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Exclusive: Madison Dearborn nears $1.5 billion-plus deal for Ikaria - sources
December 23, 2013 / 11:41 PM / in 4 years

Exclusive: Madison Dearborn nears $1.5 billion-plus deal for Ikaria - sources

NEW YORK (Reuters) - Buyout firm Madison Dearborn Partners LLC is close to a deal to pay more than $1.5 billion to acquire Ikaria Inc, a specialty drug company backed by private equity and venture capital, people familiar with the matter said on Monday.

An agreement could be announced as early as this week, the people said, cautioning that negotiations had not yet been finalized and the outcome could change. The sources asked not to be identified because the sale process is confidential.

Madison Dearborn and Ikaria declined to comment.

Hampton, New Jersey-based Ikaria’s main drug INOMAX delivers nitric oxide gas to treat newborns with serious trouble breathing, allowing for more oxygenated blood to circulate in their bodies. It also has a pipeline of what it calls “critical care” products for patients with life-threatening injuries or disease.

In October, people familiar with the matter told Reuters that Ikaria, whose owners include New Mountain Capital LLC, ARCH Venture Partners LP and Venrock Associates LP, is working with Morgan Stanley (MS.N) and Credit Suisse Group AG CSGN.VX on the auction.

The auction attracted other private equity firms including GTCR LLC and American Securities LLC. Ikaria’s owners had been hoping to fetch as much as $2 billion but concerns over the company’s reliance on INOMAX and its patents weighed on its valuation.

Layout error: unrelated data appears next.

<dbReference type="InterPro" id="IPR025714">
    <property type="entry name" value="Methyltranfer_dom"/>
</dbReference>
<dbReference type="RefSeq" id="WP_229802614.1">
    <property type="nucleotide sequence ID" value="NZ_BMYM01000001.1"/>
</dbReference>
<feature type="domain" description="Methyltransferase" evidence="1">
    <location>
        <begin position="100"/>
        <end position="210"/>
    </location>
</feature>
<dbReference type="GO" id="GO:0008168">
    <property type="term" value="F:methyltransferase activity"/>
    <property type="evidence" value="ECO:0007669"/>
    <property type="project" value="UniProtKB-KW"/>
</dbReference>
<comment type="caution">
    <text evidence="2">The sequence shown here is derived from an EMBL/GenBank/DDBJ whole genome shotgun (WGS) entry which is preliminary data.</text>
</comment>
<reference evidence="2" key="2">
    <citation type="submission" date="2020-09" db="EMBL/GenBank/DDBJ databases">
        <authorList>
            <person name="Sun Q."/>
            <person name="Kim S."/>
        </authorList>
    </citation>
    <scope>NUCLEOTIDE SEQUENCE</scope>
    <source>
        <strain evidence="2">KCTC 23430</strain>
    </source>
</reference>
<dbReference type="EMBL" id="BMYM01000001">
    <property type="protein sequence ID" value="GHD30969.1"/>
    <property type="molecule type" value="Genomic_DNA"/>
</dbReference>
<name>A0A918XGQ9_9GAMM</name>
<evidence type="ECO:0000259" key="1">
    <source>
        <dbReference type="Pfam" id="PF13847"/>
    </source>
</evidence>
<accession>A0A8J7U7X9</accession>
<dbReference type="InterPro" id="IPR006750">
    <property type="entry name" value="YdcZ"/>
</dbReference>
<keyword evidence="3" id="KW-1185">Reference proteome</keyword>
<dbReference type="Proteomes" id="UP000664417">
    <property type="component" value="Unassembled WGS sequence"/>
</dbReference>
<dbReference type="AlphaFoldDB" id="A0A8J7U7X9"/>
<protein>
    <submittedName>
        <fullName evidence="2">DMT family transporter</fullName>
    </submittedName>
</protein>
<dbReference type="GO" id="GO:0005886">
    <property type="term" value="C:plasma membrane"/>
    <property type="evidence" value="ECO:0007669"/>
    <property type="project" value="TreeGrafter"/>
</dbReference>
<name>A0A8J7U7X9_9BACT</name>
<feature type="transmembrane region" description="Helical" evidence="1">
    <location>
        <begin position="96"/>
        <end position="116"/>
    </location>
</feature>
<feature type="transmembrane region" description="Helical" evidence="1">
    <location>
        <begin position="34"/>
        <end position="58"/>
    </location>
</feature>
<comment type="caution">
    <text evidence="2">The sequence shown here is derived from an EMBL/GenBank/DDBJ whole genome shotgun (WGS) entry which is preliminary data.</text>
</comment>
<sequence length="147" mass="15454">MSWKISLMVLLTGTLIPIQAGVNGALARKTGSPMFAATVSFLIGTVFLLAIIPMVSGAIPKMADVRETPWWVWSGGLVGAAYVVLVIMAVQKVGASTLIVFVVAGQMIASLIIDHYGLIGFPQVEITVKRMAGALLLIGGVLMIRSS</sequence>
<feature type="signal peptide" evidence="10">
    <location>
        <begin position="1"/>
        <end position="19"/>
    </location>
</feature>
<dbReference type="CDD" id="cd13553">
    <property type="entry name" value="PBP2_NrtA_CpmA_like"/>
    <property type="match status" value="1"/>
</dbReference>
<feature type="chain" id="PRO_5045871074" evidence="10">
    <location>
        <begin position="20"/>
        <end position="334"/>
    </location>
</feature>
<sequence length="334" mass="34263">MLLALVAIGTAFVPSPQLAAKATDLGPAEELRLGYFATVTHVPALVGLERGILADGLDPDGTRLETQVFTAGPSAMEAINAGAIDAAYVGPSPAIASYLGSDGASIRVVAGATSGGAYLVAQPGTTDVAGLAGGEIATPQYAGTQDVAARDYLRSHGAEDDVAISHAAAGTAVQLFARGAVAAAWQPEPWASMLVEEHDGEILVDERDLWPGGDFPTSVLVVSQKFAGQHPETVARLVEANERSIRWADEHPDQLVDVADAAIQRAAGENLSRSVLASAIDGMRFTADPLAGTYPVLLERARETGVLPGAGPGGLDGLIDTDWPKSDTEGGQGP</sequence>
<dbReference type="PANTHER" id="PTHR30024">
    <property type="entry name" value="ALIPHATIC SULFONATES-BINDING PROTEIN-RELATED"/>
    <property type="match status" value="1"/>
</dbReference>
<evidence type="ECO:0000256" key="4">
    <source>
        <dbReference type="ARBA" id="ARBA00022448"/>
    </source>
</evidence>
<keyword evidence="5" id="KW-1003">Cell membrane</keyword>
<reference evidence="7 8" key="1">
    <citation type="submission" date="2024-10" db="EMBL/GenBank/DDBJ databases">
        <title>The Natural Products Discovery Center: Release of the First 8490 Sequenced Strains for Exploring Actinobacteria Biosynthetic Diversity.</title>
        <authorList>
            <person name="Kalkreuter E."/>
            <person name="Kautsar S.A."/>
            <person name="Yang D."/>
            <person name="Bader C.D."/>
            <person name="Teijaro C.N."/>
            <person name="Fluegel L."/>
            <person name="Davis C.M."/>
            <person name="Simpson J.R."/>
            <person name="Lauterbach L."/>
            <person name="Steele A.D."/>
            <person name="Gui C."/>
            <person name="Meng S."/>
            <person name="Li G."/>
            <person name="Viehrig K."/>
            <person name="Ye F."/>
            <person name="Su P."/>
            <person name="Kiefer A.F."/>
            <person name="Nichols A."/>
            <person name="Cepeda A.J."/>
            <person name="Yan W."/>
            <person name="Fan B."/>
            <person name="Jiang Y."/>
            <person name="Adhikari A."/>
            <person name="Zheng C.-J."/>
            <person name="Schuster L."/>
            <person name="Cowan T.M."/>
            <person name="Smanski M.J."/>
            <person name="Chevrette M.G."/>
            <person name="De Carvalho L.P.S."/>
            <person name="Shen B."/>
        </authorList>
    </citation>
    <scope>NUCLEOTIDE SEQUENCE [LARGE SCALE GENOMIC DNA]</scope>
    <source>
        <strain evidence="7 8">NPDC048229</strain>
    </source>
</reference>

With several of its key patents expiring this year and next, Ikaria is more vulnerable to competition, although its patents on heart failure products expire in 2029 and others expire in 2031, according to Moody’s Investors Service Inc.

The company was created in 2007 when investors led by New Mountain merged a biotechnology company also called Ikaria with German industrial gas producer Linde AG’s (LING.DE) INO Therapeutics in a $670 million cash-and-stock deal.

The deal left Linde as minority investor in Ikaria, creating a company with more than $160 million in revenue. Six years later, Ikaria had about $361 million in 12-month revenue as of the end of March 2013, according to Moody’s Investors Service Inc.

Ikaria filed for an initial public offering in 2010 but withdrew the filing that same year citing market conditions. Its owners have taken several dividends from the company, including a $475 million distribution last summer that Ikaria paid for by borrowing.

Reporting by Soyoung Kim, Greg Roumeliotis and Jessica Toonkel in New York; Editing by David Gregorio

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